The Parade kicks off at 4 p.m. starting at the arena. Line-up begins at 3 p.m. Horses, rodeo queen and court, floats, cute kids thread their way through Mabank streets hitting Troup, where the Mabank Nursing Home is, and historic downtown Market Street, circling back to the rodeo arena where pre-show activities with concessions and vendors are ready to serve the rodeo spectators with souvenirs, good eats and various Western wear accoutrements. The rodeo starts time is 8 p.m., with a barn dance after the rodeo at the pavilion.
Come celebrate the rich heritage of Mabank at the Rodeo and Western Week activities.

Jun

07

Posted by : Monitor Admin | On : June 7, 2017

Special to The Monitor
FLORENCE, Ala.–The Mabank High School duo of Justin Shelton of Seven Points and Dakota Pfoh, of Eustace, brought a five-bass limit to the scale Saturday weighing 17 pounds, seven ounces to win the 2017 TBF/FLW High School Fishing National Championship on Wheeler Lake in Florence, Ala. The win earned the team trophies, the title of national champions and each angler a $5,000 scholarship to their college of choice.
A field of 13 teams competed in the event, which launched from Joe Wheeler State Park in Rogersville. The Mabank High School duo won by an eight pound, two ounce margin over second place Harmony High School from St. Cloud, Fla, who weighed in five bass totaling nine pounds, five ounces. Mabank’s 17 pound, seven ounce limit was greater than any limit weighed in by the YETI FLW College Fishing National Championship teams that fished Wheeler for three days prior to the high school event.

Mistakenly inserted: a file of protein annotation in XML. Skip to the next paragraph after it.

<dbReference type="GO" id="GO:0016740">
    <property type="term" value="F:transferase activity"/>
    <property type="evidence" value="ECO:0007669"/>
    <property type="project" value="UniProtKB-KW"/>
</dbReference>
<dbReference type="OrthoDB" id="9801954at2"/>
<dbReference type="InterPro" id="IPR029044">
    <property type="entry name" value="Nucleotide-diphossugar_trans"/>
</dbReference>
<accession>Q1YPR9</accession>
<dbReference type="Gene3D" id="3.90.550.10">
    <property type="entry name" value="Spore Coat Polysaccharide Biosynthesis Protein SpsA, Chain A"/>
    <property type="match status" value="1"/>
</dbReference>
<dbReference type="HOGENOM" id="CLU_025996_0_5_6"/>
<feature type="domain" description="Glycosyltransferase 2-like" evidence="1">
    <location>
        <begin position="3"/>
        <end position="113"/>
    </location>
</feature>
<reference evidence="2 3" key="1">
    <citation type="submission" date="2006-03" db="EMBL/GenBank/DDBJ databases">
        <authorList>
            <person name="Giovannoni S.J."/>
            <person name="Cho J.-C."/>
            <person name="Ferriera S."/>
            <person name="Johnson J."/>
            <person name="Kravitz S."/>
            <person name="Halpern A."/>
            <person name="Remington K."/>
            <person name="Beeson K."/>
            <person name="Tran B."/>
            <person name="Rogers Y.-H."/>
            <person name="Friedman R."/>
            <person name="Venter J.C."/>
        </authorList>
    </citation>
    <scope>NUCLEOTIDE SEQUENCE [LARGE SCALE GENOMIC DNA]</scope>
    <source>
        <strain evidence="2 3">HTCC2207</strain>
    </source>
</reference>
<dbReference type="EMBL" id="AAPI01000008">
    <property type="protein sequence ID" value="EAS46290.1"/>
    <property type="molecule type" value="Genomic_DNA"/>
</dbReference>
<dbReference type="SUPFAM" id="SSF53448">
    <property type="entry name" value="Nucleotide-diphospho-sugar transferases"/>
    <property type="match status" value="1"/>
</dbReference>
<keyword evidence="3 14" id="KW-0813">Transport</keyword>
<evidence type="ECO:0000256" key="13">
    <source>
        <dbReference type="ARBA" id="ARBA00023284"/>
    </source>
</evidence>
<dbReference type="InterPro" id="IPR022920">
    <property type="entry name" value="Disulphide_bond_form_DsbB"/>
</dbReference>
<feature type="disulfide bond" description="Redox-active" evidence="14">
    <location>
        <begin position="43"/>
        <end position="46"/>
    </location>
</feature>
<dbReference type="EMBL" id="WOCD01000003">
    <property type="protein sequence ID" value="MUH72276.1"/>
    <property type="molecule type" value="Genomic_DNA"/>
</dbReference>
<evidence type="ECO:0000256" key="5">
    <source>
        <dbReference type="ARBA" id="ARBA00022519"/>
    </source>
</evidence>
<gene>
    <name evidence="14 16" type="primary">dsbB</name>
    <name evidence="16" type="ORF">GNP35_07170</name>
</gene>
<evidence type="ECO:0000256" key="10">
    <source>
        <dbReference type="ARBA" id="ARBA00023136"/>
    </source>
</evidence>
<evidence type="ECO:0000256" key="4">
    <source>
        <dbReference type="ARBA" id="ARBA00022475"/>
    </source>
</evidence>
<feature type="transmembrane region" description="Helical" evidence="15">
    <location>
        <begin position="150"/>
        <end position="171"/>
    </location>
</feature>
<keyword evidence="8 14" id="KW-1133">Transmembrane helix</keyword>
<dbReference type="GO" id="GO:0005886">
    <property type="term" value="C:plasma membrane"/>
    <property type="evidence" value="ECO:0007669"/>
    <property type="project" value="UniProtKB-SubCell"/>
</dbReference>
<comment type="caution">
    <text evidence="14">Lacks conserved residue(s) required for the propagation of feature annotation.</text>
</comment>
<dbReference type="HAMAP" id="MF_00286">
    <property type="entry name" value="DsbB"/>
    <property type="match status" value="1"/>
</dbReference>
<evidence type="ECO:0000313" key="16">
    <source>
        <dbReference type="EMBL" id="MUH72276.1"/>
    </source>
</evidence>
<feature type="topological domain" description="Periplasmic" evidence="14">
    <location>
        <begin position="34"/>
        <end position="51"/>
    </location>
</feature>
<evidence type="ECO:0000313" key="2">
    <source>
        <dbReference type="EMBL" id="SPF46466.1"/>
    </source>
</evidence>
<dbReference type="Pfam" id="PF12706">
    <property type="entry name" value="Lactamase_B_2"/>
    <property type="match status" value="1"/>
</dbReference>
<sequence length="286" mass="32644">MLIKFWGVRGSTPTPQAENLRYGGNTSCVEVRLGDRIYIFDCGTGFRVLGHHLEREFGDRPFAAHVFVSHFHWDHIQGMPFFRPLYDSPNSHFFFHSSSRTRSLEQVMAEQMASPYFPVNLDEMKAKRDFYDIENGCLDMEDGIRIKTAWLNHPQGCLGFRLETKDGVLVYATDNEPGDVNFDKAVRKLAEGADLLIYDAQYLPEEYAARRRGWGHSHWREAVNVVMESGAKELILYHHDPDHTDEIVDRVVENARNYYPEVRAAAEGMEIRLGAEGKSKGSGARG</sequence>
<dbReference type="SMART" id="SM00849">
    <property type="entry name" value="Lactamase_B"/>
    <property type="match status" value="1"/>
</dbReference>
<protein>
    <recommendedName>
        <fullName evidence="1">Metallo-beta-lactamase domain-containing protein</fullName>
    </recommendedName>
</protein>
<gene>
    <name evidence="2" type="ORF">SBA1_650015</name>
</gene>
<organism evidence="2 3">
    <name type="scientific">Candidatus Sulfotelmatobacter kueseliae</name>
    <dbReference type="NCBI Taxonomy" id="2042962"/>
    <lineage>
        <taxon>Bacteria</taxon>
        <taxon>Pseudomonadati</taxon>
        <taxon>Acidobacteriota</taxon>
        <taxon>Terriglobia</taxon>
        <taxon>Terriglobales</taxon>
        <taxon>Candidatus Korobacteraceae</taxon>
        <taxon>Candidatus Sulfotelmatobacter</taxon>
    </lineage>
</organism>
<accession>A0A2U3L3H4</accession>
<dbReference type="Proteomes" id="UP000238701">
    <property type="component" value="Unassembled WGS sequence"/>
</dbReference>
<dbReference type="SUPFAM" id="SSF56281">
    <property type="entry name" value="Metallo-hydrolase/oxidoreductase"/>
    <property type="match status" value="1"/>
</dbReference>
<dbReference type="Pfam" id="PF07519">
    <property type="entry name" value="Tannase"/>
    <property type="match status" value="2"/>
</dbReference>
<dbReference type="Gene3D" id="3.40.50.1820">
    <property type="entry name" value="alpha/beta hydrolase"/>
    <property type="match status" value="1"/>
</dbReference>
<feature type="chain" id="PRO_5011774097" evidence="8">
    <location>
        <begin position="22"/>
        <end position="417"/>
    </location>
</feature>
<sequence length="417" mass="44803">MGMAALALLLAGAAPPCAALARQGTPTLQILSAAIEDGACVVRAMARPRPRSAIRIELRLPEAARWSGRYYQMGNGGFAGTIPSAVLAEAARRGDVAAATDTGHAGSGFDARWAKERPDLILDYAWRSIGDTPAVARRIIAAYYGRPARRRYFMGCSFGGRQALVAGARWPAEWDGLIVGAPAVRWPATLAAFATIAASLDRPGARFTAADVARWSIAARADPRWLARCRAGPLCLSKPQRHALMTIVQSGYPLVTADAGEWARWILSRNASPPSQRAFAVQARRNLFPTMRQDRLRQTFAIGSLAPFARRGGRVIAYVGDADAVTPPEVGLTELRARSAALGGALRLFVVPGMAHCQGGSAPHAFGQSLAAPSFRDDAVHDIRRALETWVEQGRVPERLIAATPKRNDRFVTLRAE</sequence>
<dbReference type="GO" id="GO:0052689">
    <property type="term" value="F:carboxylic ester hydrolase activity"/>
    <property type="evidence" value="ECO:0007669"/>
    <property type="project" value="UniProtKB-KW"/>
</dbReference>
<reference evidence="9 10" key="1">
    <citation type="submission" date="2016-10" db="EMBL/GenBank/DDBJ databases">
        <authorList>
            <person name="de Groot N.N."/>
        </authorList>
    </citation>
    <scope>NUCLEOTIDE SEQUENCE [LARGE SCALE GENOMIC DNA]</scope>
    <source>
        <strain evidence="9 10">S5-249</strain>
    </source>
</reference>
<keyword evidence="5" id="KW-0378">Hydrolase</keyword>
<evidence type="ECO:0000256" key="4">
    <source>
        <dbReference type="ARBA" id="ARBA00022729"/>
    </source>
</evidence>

The key to the Mabank pair’s win was one key area on the main lake of Wheeler that was loaded with bait. They camped on the spot all day long.
“We found one place in practice and kind of left it alone,” Shelton said. “We went in there today and wore them out.”
The spot was located near some large barge tie-offs. A ledge sloped up to a shell bed that was about five feet deep on top. Above the shell bed was a two-foot-deep island. Pfoh and Shelton positioned above the shell bed and cast out, dragging jigs back up the slope. They also circled the island, which produced a key fish but also gave the shell bed time to replenish. Each time they fished through the main spot again produced another keeper.
Their jigs were either black and blue or green-pumpkin and rigged with matching Strike King Rage Craw trailers. While the jig bite was key, according to Pfoh the team also caught a couple of fish on a Strike King 5XD crankbait and a Bass Pro Shops Speed Shad swimbait, Texas-rigged with a screw-in weight, which they worked through some grass.
Both anglers graduated in 2016 – the year they qualified for this championship. Shelton is attending community college and working, while focusing on his fishing. Pfoh is angling for a fishing career as well. Both hope to land on a YETI FLW College Fishing club.
Cole Thompson and Nick Cora, both of Harmony High School in St. Cloud, Fla, finished second. Hunter Schneider and William Halbig from Lawrenceburg Tigers finished third, Cole Drummond and Piercen Lynch of South Caroline were fourth and Parker Davis and Aaron Stephens of Alabama rounded out the top five.